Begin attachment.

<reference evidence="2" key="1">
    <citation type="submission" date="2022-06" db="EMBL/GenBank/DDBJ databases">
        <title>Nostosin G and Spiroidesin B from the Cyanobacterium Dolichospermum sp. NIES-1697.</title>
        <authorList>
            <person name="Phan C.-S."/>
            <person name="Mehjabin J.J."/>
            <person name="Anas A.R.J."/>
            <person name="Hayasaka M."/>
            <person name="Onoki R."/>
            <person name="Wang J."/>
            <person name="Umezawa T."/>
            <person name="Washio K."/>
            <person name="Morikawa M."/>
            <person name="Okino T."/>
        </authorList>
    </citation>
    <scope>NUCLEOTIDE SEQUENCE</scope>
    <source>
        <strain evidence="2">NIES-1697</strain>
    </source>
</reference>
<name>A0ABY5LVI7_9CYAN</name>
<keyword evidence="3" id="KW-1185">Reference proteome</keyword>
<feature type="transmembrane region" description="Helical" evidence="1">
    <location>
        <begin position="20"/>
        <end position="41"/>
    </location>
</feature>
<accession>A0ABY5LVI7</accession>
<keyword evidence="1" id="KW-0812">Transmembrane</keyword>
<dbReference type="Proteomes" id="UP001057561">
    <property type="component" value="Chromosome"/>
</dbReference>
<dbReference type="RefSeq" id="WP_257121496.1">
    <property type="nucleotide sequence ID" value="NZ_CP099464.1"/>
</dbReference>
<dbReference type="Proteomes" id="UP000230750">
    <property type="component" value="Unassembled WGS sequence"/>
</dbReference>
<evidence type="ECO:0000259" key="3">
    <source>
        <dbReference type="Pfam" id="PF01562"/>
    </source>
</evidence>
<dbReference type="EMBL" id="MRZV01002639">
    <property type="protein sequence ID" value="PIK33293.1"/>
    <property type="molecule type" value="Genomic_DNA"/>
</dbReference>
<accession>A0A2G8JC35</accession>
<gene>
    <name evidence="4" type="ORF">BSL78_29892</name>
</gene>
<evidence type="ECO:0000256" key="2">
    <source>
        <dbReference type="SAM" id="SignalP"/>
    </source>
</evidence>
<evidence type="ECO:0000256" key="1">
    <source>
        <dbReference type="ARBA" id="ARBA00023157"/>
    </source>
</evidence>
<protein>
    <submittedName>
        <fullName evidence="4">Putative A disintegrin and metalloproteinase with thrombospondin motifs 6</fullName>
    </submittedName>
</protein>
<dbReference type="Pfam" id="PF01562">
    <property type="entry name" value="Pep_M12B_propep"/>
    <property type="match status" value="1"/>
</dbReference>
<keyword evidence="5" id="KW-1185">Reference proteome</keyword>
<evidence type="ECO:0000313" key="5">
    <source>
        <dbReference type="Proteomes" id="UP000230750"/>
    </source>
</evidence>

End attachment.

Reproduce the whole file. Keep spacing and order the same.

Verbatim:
<reference evidence="2" key="1">
    <citation type="submission" date="2022-06" db="EMBL/GenBank/DDBJ databases">
        <title>Nostosin G and Spiroidesin B from the Cyanobacterium Dolichospermum sp. NIES-1697.</title>
        <authorList>
            <person name="Phan C.-S."/>
            <person name="Mehjabin J.J."/>
            <person name="Anas A.R.J."/>
            <person name="Hayasaka M."/>
            <person name="Onoki R."/>
            <person name="Wang J."/>
            <person name="Umezawa T."/>
            <person name="Washio K."/>
            <person name="Morikawa M."/>
            <person name="Okino T."/>
        </authorList>
    </citation>
    <scope>NUCLEOTIDE SEQUENCE</scope>
    <source>
        <strain evidence="2">NIES-1697</strain>
    </source>
</reference>
<name>A0ABY5LVI7_9CYAN</name>
<keyword evidence="3" id="KW-1185">Reference proteome</keyword>
<feature type="transmembrane region" description="Helical" evidence="1">
    <location>
        <begin position="20"/>
        <end position="41"/>
    </location>
</feature>
<accession>A0ABY5LVI7</accession>
<keyword evidence="1" id="KW-0812">Transmembrane</keyword>
<dbReference type="Proteomes" id="UP001057561">
    <property type="component" value="Chromosome"/>
</dbReference>
<dbReference type="RefSeq" id="WP_257121496.1">
    <property type="nucleotide sequence ID" value="NZ_CP099464.1"/>
</dbReference>
<dbReference type="Proteomes" id="UP000230750">
    <property type="component" value="Unassembled WGS sequence"/>
</dbReference>
<evidence type="ECO:0000259" key="3">
    <source>
        <dbReference type="Pfam" id="PF01562"/>
    </source>
</evidence>
<dbReference type="EMBL" id="MRZV01002639">
    <property type="protein sequence ID" value="PIK33293.1"/>
    <property type="molecule type" value="Genomic_DNA"/>
</dbReference>
<accession>A0A2G8JC35</accession>
<gene>
    <name evidence="4" type="ORF">BSL78_29892</name>
</gene>
<evidence type="ECO:0000256" key="2">
    <source>
        <dbReference type="SAM" id="SignalP"/>
    </source>
</evidence>
<evidence type="ECO:0000256" key="1">
    <source>
        <dbReference type="ARBA" id="ARBA00023157"/>
    </source>
</evidence>
<protein>
    <submittedName>
        <fullName evidence="4">Putative A disintegrin and metalloproteinase with thrombospondin motifs 6</fullName>
    </submittedName>
</protein>
<dbReference type="Pfam" id="PF01562">
    <property type="entry name" value="Pep_M12B_propep"/>
    <property type="match status" value="1"/>
</dbReference>
<keyword evidence="5" id="KW-1185">Reference proteome</keyword>
<evidence type="ECO:0000313" key="5">
    <source>
        <dbReference type="Proteomes" id="UP000230750"/>
    </source>
</evidence>